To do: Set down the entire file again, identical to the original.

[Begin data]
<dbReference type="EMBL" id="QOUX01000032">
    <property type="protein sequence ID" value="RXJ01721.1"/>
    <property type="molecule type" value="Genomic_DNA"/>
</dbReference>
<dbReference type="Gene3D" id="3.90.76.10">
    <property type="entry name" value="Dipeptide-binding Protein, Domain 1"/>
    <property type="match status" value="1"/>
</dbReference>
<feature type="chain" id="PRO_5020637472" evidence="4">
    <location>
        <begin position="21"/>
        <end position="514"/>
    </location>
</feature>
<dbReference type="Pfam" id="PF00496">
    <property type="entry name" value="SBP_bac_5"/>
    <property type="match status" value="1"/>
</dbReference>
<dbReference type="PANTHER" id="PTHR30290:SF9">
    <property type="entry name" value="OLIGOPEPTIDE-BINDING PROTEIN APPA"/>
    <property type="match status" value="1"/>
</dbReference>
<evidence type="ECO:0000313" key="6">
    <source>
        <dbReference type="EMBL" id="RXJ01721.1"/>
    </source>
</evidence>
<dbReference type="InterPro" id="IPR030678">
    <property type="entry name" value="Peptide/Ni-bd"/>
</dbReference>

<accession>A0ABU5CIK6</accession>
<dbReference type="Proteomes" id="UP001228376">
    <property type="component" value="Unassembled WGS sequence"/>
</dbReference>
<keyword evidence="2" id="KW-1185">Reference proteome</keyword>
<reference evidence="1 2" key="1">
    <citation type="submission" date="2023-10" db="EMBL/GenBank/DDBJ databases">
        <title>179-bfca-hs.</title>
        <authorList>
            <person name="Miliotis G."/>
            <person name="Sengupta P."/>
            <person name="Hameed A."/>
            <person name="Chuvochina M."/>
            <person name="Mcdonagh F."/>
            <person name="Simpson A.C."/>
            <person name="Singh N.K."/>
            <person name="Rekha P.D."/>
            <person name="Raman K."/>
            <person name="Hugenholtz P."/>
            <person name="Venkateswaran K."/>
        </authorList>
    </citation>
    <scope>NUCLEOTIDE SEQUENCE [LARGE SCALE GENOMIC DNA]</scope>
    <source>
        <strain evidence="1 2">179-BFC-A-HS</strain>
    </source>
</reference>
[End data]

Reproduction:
<dbReference type="EMBL" id="QOUX01000032">
    <property type="protein sequence ID" value="RXJ01721.1"/>
    <property type="molecule type" value="Genomic_DNA"/>
</dbReference>
<dbReference type="Gene3D" id="3.90.76.10">
    <property type="entry name" value="Dipeptide-binding Protein, Domain 1"/>
    <property type="match status" value="1"/>
</dbReference>
<feature type="chain" id="PRO_5020637472" evidence="4">
    <location>
        <begin position="21"/>
        <end position="514"/>
    </location>
</feature>
<dbReference type="Pfam" id="PF00496">
    <property type="entry name" value="SBP_bac_5"/>
    <property type="match status" value="1"/>
</dbReference>
<dbReference type="PANTHER" id="PTHR30290:SF9">
    <property type="entry name" value="OLIGOPEPTIDE-BINDING PROTEIN APPA"/>
    <property type="match status" value="1"/>
</dbReference>
<evidence type="ECO:0000313" key="6">
    <source>
        <dbReference type="EMBL" id="RXJ01721.1"/>
    </source>
</evidence>
<dbReference type="InterPro" id="IPR030678">
    <property type="entry name" value="Peptide/Ni-bd"/>
</dbReference>

<accession>A0ABU5CIK6</accession>
<dbReference type="Proteomes" id="UP001228376">
    <property type="component" value="Unassembled WGS sequence"/>
</dbReference>
<keyword evidence="2" id="KW-1185">Reference proteome</keyword>
<reference evidence="1 2" key="1">
    <citation type="submission" date="2023-10" db="EMBL/GenBank/DDBJ databases">
        <title>179-bfca-hs.</title>
        <authorList>
            <person name="Miliotis G."/>
            <person name="Sengupta P."/>
            <person name="Hameed A."/>
            <person name="Chuvochina M."/>
            <person name="Mcdonagh F."/>
            <person name="Simpson A.C."/>
            <person name="Singh N.K."/>
            <person name="Rekha P.D."/>
            <person name="Raman K."/>
            <person name="Hugenholtz P."/>
            <person name="Venkateswaran K."/>
        </authorList>
    </citation>
    <scope>NUCLEOTIDE SEQUENCE [LARGE SCALE GENOMIC DNA]</scope>
    <source>
        <strain evidence="1 2">179-BFC-A-HS</strain>
    </source>
</reference>